The DRC adopted a free-floating exchange rate policy in 2001 as part of broader economic reforms. The DRC has also lifted restrictions on business transactions nationwide. International transfers of funds take place freely when sent through local commercial banks. The bank declaration requirement and payments for international transfers now take less than one week to complete, on average.

The Congolese Central Bank (BCC) is responsible for regulating foreign exchange and trade. The only currency restriction imposed on travelers is a USD 10,000 limit on the amount an individual can carry when entering or leaving the DRC. The GDRC also requires that the Central Bank license exporters and importers. The DRC’s informal foreign exchange market is large and unregulated and offers exchange rates similar to the official rate. The DRC’s economy remains highly dollarized. The largest banknote in circulation is the 20,000 Congolese franc (CDF) note (worth approximately USD 22), though it is very rare. Far more common are the 500 and 1000 franc notes worth approximately 54¢ and $1.08, respectively. U.S. banknotes are readily accepted in all major transactions. Banks provide accounts denominated in either currency. The GDRC has begun the process of de-dollarizing the economy by requiring tax records be kept in CDF and tax payments from mining companies must be in CDF.

The Congolese franc depreciated by 35% against the U.S. dollar between December 2008 and September 2009, but the GDRC has since maintained a stable exchange rate. Inflation in 2012 (2.7%) and 2013 (1.07%) remained under the BCC’s target of 4%. Although GDRC fiscal policy may loosen in the run-up to elections in 2015 and 2016, it is expected to continue prioritizing a stable exchange rate and low inflation. As of May 2014, the exchange rate was 925 CDF per dollar at the BCC, and 938 CDF per USD in the parallel market. The DRC finished 2013 with international reserves of USD 1,766,450,000, corresponding to 9.4 weeks of import cover.

The BCC is drafting a new strategic plan for 2014-2017, which will focus on four major axes: sustaining monetary stability, promoting financial system stability, developing the financial system, and financing the real economy.


The DRC’s land law allows for expropriation of property by the government for the sake of public interest, such as the protection of community heritage, completing public works (such as infrastructure projects) and the presence of precious minerals. The illegitimate acquisition of property is also grounds for expropriation. In any case of expropriation, the GDRC is required to offer fair compensation; as with many Congolese laws, these requirements are not always fully respected. Activities that have an impact on the environment, such as mining, energy and forestry are at greater risk for expropriation.

There have been no expropriation actions against U.S. citizens in the past year. Post is aware of a number of existing claims against the GDRC, some of which were taken to arbitration (see Dispute Settlement section below). Arbitration judgments against the GDRC, however, have not been paid in a timely manner, if at all.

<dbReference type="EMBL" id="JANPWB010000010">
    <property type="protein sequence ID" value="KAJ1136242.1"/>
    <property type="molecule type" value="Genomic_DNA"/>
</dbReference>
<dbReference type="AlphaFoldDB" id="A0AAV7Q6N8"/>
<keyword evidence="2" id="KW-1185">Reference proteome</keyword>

On paper, the DRC’s official policies are satisfactory and even attractive to business, but in recent years they have often been inoperative in practice due to problems with the judicial system. Courts are marked by a high degree of corruption, public administration is not reliable, and both expatriates and nationals are subject to selective application of a complex legal code. Official channels often do not provide direct and transparent recourse in the event of property seizure, for which legal standing can rarely be determined. Seizures have been made via the police and/or military, often supported by questionable decisions from the courts. Foreign enterprises may have slightly better security of ownership due to the presence and intervention of their diplomatic missions. Many Congolese business contracts provide for external arbitration, but this is an expensive and time-consuming option with little value for resolving routine, day-to-day business problems.

The U.S.-DRC Bilateral Investment Treaty (BIT) provides for International Center for Settlement of Investment Disputes (ICSID) reconciliation or binding arbitration in the case of investment disputes. In the case of a dispute between a U.S. investor and the GDRC, the investor is subject to the Congolese civil code and legal system. If parties cannot reach agreement, under the terms of the U.S.-DRC BIT, the dispute is taken to the ICSID or the Paris-based International Chamber of Commerce (ICC). A number of U.S. firms pursued claims against the GDRC for damages resulting from civil disturbances by military mutinies in 1991 and 1993. Two investors have won settlements from the ICSID. In early 2004, a claimant under the BIT won a settlement from ICSID but has not yet collected payment from the GDRC. The other investor, who successfully collected the compensation awarded by the ICSID, received damages in 1999. A third U.S. Company won a settlement from a Jersey, Channel Islands court in October 2010, but has not yet collected payment from the GDRC. The DRC is in the process of becoming a party to the New York Convention of 1958 on the Recognition and Enforcement of Foreign Arbitral Awards.